Bibliographic InfoPaper provided by Paris Dauphine University in its series Economics Papers from University Paris Dauphine with number 123456789/5054.
Date of creation: 2007
Date of revision:
Publication status: Published in Working Paper Chaire Transitions démographiques transitions économiques, 2007
long-term care; long-term care insurance; insurance demand; dépendance; assurance dépendance; demande d'assurance;
Find related papers by JEL classification:
- G22 - Financial Economics - - Financial Institutions and Services - - - Insurance; Insurance Companies; Actuarial Studies
Please report citation or reference errors to , or , if you are the registered author of the cited work, log in to your RePEc Author Service profile, click on "citations" and make appropriate adjustments.:
- Jeffrey R. Brown & Amy Finkelstein, 2004.
"The Interaction of Public and Private Insurance: Medicaid and the Long-Term Care Insurance Market,"
NBER Working Papers
10989, National Bureau of Economic Research, Inc.
- Jeffrey R. Brown & Amy Finkelstein, 2008. "The Interaction of Public and Private Insurance: Medicaid and the Long-Term Care Insurance Market," American Economic Review, American Economic Association, vol. 98(3), pages 1083-1102, June.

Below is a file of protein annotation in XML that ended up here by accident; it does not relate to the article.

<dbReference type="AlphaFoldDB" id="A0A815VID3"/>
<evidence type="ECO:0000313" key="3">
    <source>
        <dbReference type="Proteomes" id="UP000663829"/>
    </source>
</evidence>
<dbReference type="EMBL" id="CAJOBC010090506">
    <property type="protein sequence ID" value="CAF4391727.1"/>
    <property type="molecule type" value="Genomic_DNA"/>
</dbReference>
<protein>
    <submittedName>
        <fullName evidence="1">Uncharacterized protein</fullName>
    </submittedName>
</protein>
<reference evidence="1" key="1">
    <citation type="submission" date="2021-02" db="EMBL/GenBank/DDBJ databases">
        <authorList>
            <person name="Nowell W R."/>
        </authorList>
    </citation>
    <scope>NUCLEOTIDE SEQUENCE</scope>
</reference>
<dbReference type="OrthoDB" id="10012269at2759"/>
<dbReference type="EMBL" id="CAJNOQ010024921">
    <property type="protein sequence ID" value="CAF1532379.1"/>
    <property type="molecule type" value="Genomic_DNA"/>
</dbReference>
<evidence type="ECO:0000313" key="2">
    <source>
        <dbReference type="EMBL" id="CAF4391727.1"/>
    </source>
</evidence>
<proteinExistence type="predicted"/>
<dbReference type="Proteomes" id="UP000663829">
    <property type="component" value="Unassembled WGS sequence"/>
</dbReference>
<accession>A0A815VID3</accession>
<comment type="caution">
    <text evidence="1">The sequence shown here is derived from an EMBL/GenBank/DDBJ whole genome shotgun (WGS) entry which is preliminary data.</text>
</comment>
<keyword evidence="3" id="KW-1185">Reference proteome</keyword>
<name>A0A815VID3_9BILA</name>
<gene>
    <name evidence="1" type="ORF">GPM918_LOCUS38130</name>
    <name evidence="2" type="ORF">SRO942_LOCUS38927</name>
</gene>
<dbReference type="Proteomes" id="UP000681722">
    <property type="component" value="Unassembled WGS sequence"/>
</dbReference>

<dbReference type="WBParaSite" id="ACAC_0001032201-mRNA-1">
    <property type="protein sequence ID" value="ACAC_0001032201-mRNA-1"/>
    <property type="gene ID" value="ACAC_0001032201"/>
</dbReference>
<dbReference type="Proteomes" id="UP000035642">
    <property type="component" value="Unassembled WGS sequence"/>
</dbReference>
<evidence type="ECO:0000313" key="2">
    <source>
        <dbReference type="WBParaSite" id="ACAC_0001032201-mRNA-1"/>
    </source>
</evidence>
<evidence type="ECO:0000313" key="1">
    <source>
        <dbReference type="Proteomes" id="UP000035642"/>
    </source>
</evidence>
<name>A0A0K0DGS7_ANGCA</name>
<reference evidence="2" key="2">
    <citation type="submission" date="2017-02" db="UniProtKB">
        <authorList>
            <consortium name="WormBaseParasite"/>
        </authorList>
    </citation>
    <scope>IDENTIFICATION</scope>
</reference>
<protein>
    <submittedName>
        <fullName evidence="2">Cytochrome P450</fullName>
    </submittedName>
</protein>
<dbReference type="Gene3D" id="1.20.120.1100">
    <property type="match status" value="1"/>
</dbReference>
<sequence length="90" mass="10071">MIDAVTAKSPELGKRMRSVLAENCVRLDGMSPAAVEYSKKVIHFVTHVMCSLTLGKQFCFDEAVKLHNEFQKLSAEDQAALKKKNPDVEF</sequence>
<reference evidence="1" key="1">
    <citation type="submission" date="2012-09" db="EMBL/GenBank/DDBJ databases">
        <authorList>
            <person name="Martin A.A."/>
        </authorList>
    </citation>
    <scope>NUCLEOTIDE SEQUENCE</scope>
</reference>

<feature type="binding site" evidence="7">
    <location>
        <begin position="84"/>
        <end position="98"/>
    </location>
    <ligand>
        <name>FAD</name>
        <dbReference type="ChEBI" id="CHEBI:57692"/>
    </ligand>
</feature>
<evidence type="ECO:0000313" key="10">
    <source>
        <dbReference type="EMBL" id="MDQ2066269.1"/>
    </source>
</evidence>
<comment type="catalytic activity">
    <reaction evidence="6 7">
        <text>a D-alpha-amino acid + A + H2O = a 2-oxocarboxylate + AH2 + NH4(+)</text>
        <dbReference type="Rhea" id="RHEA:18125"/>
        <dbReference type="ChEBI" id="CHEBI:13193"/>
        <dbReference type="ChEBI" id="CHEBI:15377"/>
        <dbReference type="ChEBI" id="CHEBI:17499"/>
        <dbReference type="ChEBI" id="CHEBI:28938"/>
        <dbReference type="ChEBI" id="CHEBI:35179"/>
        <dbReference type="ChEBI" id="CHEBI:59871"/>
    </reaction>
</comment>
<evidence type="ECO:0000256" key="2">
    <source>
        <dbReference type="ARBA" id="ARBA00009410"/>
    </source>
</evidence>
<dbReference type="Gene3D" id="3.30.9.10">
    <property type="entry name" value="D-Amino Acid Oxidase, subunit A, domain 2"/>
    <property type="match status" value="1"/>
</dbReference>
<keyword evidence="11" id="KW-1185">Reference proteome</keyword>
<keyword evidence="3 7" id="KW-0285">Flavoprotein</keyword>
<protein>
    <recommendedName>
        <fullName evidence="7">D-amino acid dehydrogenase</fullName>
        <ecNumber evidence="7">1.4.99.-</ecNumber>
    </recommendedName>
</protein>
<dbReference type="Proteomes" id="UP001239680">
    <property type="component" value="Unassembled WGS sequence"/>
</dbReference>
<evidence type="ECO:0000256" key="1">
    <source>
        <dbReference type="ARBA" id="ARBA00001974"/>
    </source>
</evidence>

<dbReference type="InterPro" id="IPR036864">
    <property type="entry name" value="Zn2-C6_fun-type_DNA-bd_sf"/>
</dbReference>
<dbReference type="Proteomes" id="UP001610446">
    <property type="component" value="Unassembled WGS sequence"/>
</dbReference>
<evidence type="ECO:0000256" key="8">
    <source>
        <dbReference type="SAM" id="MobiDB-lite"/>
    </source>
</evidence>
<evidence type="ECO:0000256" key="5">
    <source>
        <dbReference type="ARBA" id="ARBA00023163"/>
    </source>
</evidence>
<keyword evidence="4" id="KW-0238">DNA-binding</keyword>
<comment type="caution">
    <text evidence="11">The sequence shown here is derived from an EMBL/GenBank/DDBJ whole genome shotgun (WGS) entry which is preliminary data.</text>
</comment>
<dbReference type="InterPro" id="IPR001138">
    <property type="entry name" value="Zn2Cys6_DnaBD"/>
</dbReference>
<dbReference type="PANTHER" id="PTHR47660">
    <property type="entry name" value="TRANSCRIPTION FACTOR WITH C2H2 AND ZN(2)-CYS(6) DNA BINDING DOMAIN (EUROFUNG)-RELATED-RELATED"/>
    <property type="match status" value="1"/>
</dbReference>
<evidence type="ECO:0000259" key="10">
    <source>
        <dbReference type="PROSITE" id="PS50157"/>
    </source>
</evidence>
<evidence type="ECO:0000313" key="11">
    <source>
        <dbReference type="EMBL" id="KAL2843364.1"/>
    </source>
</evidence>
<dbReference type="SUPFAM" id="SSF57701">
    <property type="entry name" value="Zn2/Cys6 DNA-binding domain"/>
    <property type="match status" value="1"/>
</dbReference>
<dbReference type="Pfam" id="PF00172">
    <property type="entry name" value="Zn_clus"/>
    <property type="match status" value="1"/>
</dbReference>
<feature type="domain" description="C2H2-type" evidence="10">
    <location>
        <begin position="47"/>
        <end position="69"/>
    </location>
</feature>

- Olivia S Mitchell & John Piggott & Satoshi Shimizutani, 2008. "An Empirical Analysis of Patterns in the Japanese Long-Term Care Insurance System," The Geneva Papers on Risk and Insurance - Issues and Practice, Palgrave Macmillan, vol. 33(4), pages 694-709, October.
- Amy Finkelstein & Kathleen McGarry, 2006. "Multiple Dimensions of Private Information: Evidence from the Long-Term Care Insurance Market," American Economic Review, American Economic Association, vol. 96(4), pages 938-958, September.
- Brown, Jeffrey R. & Finkelstein, Amy, 2007.
"Why is the market for long-term care insurance so small?,"
Journal of Public Economics,
Elsevier, vol. 91(10), pages 1967-1991, November.
- Jeffrey R. Brown & Amy Finkelstein, 2007. "Why is the market for long-term care insurance so small?," NBER Chapters, in: Trans-Atlantic Public Economics Seminar (TAPES), Public Policy and Retirement, pages 1967-1991 National Bureau of Economic Research, Inc.
- Volker Meier, 1998.
"Long-Term Care Insurance and Life Insurance Demand,"